You still pay a deposit on the car you want, and there are still monthly repayments until the end of the agreement. However, when the contract ends, you have some choices as to what you can do. You can either return the car, make a lump sum payment to purchase the car in full, or part-exchange it.

It’s a slightly more complicated car finance option, so let’s look at the pros and cons.

Pros of PCP:

  • Typically, monthly repayments are lower than with hire purchase
  • It’s easier with PCP to roll your deal over at the end of the term and a good choice if you like the idea of a new car every few years
  • You’re protected to some extent against depreciation, having the option to hand the car back to the provider
  • With a newer vehicle, there are often fewer maintenance and running costs

Cons of PCP:

  • There’s no guarantee you’ll become the owner of the car. If you can’t make the end lump sum repayment, you’ll either have to hand the car back or start a new deal
  • You have to keep the car in good condition and are tied to where you can get it serviced. Penalties for damage can be high
  • There are typically limits on annual mileage and penalties for exceeding these
  • You can’t modify the vehicle during the term of the contract
  • If you’re unable to make monthly repayments, you’ll have to return the car and potentially make a lump sum payment to make up the difference in value
  • If you choose to upgrade to a new car at the end of the agreement, you may have to pay more deposit

Personal Contract Hire (PCH)

Personal Contract Hire is a common way of leasing without worry and if you enjoy having a new car every few years.

How does PCH work?

Personal contract hire works similarly to PCP, but with one major difference. With PCH, you make an initial deposit followed by monthly payments for a fixed term, but there’s no option to purchase at the end of the agreement – you hand the car back.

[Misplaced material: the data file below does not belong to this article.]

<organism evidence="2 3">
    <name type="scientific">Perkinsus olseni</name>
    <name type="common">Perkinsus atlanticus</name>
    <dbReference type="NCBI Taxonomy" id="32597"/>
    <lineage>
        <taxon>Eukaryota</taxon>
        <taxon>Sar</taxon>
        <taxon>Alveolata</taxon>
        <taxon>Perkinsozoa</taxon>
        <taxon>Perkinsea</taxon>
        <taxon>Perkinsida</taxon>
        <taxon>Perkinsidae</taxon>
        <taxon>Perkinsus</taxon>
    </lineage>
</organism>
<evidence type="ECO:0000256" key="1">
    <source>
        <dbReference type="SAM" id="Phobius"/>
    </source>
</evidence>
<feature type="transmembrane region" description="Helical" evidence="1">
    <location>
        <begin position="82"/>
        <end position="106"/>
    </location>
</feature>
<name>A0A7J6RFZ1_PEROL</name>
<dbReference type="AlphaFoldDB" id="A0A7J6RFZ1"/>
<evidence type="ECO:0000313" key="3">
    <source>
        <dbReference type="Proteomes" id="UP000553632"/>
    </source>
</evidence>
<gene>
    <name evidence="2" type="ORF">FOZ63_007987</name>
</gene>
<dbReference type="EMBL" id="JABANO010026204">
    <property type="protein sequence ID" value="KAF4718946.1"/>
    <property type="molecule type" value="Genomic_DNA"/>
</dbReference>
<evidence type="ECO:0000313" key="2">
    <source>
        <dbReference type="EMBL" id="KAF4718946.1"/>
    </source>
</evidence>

If you’re looking for more flexibility and have no plans to buy the car at the end of a PCP, personal contract hire could be the right option for you.

Pros of PCH:

  • It can be cost-effective. Monthly payments on a PCH deal are typically cheaper than those for a PCP. You may, however, find you have to pay the first few monthly instalments upfront as a deposit, although you can get PCH deals with £0 deposit
  • There’s the freedom to change your car every few years without worries about depreciation
  • You have fixed monthly payments, which can include road tax and a maintenance package if you opt-in for this

Cons of PCH

  • You won’t own the car
  • There are typically limits on annual mileage, although there could be the option to increase these by increasing your monthly repayments
  • If you damage the car, outside of any wear and tear, you could be charged for repairs by the hire company
  • Other restrictions may apply, such as taking your car abroad, depending on the plan’s terms and conditions

Pros and cons of car finance at a glance

 Deposit requiredFixed monthly paymentsOwn car outrightSecured against car?Mileage limitRisk of depreciationEarly settlement optionFines for damage
Hire purchaseYesYesYesYesNoYesYesNo
Personal Contract PurchaseYes (lower)YesOptionalYesYesNoYesYes
Personal Contract HireYes (lower)YesNoYesYesNoNoYes

Which type of car finance is right for you?

Different types of car financing will suit different needs and circumstances. Whether you want the flexibility to change the car you drive more frequently or are simply looking for the most cost-effective route to car ownership, each option has its own pros and cons.

Family in car

When it comes to choosing the right one for you, it’s important to take your time and understand all your options.

Will I get approved for car finance?

It’s easy to find out if you’ll get approved for car finance. By clicking Get Preapproved below, you’ll find out in minutes if you’ve been accepted without affecting your credit score.

car loan eligibility checker
Check your Eligibility Rates from 12.9% APR. Representative APR 18.9%. We are a credit broker, not a lender. *a hard search will be performed if you decide to proceed